The current control set is the control set used to boot the computer. It is copied from
ControlSet001 or from one of the other numbered control sets if ControlSet001 failed to boot,
and it is the main control set. Except for the contents of keys that may be different,
ControlSet002 (or ControlSet003, if that is what your computer has) has a structure identical
to CurrentControlSet.
CurrentControlSet consists of four subkeys:
Control Consists of information used to control how Windows XP operates. This information
controls everything from bootup to networking parameters to Windows to WOW (Windows
on Windows).
Enum Contains information about hardware, the hardware state, legacy devices, and so on.
Hardware Profiles You use Hardware Profiles to configure Windows XP for hardware
platforms that change frequently. This is common when dealing with notebook computers, for
example, as they may be either docked or undocked. An installation of Windows will have
one or more hardware profiles. The use of hardware profiles is most helpful when running
Windows on portable computers, particularly those with docking stations.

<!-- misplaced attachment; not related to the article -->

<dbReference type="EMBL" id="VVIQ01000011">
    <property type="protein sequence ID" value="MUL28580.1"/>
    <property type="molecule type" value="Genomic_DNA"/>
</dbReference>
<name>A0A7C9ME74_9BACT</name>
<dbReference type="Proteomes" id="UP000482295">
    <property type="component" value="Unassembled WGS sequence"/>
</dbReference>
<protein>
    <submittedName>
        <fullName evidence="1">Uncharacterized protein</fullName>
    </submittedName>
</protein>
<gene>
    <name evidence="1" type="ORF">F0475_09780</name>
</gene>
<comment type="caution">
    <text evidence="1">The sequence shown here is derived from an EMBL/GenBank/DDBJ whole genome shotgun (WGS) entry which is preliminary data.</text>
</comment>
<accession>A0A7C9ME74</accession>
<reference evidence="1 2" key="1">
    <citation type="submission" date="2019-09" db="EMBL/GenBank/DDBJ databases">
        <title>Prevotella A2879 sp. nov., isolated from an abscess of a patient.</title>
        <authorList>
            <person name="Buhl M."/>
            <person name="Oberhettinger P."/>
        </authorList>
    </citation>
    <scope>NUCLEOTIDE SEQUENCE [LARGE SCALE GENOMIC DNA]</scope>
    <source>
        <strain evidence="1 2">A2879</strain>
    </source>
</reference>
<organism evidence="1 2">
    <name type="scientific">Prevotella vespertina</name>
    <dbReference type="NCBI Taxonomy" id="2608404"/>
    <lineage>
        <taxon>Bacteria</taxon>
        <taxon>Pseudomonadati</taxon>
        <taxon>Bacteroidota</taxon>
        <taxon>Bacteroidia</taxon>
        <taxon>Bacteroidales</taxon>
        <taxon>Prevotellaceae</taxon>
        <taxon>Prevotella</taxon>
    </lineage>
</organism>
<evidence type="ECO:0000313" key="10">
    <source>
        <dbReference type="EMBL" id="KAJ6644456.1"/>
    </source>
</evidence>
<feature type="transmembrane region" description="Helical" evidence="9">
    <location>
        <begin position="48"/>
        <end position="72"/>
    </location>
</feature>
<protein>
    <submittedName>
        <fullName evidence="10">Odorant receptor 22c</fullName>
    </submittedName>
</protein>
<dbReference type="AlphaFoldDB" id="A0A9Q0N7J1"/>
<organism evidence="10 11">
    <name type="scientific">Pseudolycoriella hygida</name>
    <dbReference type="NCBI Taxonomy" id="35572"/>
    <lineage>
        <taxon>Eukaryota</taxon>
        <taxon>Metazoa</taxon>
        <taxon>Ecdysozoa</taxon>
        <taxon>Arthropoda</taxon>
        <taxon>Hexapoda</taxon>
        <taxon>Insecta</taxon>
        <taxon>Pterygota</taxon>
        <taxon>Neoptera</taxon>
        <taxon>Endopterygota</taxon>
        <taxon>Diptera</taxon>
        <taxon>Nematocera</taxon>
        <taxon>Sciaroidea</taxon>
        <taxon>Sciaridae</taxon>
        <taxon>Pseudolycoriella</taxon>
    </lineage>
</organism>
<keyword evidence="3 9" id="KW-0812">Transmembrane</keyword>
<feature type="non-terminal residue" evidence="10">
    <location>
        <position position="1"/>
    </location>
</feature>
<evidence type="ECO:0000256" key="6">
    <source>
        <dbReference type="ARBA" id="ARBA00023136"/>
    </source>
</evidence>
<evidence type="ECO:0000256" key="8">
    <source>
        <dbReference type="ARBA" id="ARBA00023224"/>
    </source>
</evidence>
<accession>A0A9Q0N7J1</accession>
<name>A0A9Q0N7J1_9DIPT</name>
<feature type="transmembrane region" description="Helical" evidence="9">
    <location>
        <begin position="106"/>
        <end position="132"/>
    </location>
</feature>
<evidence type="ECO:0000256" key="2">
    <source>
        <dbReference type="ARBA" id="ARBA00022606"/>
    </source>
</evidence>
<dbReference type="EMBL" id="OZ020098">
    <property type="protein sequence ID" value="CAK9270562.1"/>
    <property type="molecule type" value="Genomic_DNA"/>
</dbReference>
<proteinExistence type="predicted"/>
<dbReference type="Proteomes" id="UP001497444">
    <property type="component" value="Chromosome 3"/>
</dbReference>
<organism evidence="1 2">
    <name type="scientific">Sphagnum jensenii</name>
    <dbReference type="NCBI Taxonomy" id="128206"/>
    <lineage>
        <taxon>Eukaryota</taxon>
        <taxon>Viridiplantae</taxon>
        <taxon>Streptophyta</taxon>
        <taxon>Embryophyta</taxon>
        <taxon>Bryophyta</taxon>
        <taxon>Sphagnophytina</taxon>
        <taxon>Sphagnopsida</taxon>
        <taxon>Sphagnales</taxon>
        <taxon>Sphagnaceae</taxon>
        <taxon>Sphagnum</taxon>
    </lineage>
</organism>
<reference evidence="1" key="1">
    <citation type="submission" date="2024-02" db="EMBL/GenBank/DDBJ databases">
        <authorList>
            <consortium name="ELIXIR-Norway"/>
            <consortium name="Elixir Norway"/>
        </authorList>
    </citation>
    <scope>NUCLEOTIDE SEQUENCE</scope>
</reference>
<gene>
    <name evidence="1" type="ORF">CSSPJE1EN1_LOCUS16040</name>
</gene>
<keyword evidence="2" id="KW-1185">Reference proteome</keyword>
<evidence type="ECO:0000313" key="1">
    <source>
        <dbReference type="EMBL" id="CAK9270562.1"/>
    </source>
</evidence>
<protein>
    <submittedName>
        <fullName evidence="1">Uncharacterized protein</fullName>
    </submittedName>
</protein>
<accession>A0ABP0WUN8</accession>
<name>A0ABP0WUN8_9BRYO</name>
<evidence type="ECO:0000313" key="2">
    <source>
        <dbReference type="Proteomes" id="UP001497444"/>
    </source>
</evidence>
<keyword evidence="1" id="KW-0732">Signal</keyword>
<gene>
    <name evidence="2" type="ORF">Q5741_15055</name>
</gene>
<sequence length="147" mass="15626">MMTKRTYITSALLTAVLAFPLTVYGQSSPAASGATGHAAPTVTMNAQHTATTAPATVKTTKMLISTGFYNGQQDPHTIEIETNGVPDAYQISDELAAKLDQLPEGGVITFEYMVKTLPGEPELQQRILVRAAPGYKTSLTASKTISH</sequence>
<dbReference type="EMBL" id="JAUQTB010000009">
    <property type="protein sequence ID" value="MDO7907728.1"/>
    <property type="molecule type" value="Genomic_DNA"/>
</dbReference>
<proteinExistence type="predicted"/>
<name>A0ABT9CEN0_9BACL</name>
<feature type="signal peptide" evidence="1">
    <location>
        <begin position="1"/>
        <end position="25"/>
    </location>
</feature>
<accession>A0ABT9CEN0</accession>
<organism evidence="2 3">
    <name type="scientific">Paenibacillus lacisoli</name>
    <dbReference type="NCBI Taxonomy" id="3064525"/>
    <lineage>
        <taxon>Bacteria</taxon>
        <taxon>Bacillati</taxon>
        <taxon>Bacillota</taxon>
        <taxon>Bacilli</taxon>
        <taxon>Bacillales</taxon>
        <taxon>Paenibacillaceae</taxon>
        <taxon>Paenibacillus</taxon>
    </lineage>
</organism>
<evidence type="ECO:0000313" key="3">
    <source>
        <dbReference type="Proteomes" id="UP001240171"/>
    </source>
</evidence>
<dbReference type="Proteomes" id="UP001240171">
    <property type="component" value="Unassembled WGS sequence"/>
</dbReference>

Services Manages services, such as support for hardware. Services are changed using the
Control Panel's Services applet.
Control
The Control subkey has a number of data values used for booting and system initialization.
Control also contains about 30 subkeys.
Control's value entries are:
CurrentUser The name of the currently logged-on user. Actually, this entry always has the
default value USERNAME because Windows XP does not update it. Client Services for
NetWare will store user specific configuration code in this value.
RegistrySizeLimit Found only on Windows systems prior to Windows XP. If you change the
registry size limit from the default value of 8MB, RegistrySizeLimit will contain the
maximum registry size in bytes. Though users are only able to set the registry size limit in
MB, Windows will store the value as a DWORD containing the maximum registry size in
bytes. Windows XP does not have the limitations on registry size that earlier versions of
Windows had.